This week's commentary is taken from Chapter 2 of the late Herb Douglass' book Messenger of the Lord: The Prophetic Ministry of Ellen G. White.
The full text of this chapter can be found here, on the website of the White Estate.
For many years, there was never a problem in comparing Christ and the Law—one was a reflection of the other. Careful Adventists would say no one can present the law without the gospel, or the gospel without the law, especially when one understands the Great Controversy theme and what God wants to achieve in His plan of salvation.
I can't remember when I have seen a Sabbath School lesson on confession and repentance! And that forces me to recognize further that many Adventists (along with Christians generally) believe that, experientially, these two terms are synonymous!
This has happened for several reasons: 1) Belief that we are born sinners (forgetting that sin is a choice); 2) Belief that overcoming sin is thus impossible; 3) Belief that confession is obviously a social necessity but that our Lord's death on the Cross erased our guilt which we are “confessing.”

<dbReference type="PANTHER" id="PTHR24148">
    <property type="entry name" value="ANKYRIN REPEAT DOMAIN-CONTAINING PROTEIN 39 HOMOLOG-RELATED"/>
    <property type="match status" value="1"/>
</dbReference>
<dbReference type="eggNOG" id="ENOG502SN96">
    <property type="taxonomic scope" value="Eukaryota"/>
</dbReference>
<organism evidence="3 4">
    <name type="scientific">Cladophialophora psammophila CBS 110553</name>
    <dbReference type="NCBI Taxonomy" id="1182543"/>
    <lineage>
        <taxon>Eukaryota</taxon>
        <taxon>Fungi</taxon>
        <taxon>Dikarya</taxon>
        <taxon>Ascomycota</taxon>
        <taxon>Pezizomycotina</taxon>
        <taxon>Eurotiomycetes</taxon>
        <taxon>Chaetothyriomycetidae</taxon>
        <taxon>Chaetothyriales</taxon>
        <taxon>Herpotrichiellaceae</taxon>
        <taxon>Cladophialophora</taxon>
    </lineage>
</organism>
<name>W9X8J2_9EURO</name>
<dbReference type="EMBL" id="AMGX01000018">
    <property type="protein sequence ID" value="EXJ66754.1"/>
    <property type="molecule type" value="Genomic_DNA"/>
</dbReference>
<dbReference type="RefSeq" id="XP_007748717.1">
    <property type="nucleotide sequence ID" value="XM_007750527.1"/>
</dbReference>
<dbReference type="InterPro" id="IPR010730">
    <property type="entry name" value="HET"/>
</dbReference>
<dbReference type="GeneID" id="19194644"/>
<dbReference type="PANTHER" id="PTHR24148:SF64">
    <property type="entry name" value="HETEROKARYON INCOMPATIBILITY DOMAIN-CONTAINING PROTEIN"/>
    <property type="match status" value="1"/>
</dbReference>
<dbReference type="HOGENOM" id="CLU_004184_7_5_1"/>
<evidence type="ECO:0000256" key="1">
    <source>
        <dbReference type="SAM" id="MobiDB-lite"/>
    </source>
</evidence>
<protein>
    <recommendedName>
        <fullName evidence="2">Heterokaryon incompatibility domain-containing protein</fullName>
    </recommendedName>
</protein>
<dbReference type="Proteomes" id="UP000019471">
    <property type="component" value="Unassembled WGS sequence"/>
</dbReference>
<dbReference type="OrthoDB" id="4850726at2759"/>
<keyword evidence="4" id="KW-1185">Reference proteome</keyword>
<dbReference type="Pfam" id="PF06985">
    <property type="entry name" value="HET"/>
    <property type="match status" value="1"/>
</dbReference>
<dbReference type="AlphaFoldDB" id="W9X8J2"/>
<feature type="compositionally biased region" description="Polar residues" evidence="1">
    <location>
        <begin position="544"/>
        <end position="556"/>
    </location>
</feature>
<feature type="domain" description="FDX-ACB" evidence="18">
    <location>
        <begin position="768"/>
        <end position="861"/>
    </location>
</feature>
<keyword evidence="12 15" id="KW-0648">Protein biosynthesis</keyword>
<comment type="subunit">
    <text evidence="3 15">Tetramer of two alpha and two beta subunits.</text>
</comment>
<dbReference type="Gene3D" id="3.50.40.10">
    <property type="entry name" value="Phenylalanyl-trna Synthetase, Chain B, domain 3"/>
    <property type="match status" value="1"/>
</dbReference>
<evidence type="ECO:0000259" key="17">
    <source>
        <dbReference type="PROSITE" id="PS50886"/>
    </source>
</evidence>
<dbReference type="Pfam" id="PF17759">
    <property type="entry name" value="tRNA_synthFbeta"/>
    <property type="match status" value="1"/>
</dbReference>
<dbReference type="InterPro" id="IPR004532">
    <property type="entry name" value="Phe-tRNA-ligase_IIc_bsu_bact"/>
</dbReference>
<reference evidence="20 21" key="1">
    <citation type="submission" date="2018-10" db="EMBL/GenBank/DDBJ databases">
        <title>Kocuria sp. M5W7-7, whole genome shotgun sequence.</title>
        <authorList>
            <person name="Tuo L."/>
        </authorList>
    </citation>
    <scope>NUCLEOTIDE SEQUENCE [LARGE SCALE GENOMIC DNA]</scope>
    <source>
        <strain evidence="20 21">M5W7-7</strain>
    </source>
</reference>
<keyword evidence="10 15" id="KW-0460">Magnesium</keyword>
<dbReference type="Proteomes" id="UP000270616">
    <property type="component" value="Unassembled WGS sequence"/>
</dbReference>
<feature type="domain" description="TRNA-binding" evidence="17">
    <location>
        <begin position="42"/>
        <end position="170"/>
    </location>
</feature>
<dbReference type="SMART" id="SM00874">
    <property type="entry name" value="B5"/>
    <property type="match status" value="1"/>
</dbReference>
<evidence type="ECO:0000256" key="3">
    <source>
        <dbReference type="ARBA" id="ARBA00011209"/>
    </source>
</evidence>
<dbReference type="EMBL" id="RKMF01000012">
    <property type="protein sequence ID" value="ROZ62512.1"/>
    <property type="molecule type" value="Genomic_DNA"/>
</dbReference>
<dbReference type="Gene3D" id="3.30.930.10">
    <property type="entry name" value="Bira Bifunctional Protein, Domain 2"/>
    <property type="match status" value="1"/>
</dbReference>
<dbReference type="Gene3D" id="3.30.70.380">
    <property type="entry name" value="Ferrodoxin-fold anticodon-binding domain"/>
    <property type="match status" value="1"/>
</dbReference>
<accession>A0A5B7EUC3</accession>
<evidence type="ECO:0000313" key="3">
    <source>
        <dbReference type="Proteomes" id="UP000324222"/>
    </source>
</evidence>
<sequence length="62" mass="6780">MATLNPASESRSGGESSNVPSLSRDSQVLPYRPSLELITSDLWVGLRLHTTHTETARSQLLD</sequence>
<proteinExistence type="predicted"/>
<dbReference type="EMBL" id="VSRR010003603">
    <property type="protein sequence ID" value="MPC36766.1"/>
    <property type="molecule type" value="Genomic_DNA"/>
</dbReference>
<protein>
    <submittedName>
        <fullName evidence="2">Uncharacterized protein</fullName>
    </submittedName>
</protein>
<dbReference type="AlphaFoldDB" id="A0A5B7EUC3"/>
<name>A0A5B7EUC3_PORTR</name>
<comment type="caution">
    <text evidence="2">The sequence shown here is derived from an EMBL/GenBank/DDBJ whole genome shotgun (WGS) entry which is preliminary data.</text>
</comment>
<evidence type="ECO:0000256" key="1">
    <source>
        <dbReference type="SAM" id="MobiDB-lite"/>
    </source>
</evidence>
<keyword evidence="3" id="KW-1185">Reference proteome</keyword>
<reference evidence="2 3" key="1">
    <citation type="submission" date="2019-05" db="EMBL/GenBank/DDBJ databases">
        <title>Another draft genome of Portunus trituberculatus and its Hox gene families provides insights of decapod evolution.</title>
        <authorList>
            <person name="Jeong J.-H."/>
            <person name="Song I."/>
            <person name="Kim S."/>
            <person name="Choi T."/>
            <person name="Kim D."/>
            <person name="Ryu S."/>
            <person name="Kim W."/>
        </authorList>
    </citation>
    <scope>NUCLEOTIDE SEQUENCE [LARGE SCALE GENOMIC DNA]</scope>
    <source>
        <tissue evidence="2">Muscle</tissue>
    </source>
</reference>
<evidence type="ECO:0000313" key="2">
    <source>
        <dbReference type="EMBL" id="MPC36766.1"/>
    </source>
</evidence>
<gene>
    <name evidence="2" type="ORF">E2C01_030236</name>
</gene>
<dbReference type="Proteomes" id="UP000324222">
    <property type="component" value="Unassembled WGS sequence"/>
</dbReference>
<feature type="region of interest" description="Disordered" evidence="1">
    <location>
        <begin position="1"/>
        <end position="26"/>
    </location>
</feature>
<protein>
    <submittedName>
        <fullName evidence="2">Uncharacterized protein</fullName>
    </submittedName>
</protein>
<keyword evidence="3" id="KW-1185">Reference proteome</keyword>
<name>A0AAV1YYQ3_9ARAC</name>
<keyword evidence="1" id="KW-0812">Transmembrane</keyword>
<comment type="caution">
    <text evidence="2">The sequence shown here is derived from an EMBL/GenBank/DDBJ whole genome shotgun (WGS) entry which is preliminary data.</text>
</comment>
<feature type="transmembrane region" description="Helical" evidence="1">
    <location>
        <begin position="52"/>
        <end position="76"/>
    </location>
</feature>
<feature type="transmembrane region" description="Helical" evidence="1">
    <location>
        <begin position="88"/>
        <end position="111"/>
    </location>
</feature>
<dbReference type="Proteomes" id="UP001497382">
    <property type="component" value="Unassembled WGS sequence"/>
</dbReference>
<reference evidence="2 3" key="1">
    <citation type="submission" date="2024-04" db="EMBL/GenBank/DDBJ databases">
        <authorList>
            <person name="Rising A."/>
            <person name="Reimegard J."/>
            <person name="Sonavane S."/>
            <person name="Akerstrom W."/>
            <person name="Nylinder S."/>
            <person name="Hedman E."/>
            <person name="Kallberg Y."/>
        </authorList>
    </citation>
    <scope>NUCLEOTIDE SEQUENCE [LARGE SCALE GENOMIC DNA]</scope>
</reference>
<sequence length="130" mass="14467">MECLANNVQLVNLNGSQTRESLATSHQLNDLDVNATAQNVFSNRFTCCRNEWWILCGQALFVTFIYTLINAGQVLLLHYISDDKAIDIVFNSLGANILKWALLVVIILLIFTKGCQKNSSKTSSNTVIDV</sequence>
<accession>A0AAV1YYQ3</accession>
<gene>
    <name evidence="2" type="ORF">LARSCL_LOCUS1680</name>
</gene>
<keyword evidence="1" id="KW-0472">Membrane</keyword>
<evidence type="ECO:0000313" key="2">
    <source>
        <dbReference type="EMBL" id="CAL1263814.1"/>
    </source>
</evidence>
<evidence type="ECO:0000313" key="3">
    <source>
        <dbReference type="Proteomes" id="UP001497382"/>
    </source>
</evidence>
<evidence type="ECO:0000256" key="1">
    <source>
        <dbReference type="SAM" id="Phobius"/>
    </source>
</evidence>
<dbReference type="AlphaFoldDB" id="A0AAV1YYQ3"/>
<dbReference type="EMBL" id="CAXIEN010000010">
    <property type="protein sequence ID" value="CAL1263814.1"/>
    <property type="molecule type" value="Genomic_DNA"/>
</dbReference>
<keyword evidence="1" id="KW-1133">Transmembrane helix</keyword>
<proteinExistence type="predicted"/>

Vivimos en un mundo muy diferente al de hace unos sesenta años. La visión general del mundo y de la cultura identifica a la razón con el naturalismo, y a la fe con los sentimientos, ¡y nunca los dos se deben encontrar! Esta gran brecha se encuentra en todas las iglesias, así como en casi todas las instituciones académicas.
Stephen Hawkins, el notable matemático y cosmólogo de Cambridge University escribió en su libro de 1988, Una Breve Historia del Tiempo (p. 193) que si los científicos descubrieran la tan buscada "teoría del todo" para explicar los distintos mecanismos del universo, "realmente conoceríamos la mente de Dios".
Stephen Hawkins, that remarkable Cambridge University mathematician and cosmologist wrote in his 1988 book, A Brief History of Time, (193), that were scientists to discover the long-sought “theory of everything” to explain the varying mechanisms of the universe, “we would truly know the mind of God.”
Again we are grateful for Dr. Paulien's crisp, literary pen as he digs out the salient features of Paul's remarkable letters to the Thessalonians. He rights with one eye on Paul and the other on us today--we who must understand Paul through twenty-first century eyes.
Even these eleven verses in 1 Thess. 5 give us plenty to thank Paul for, and plenty to digest and adjust our thinking to.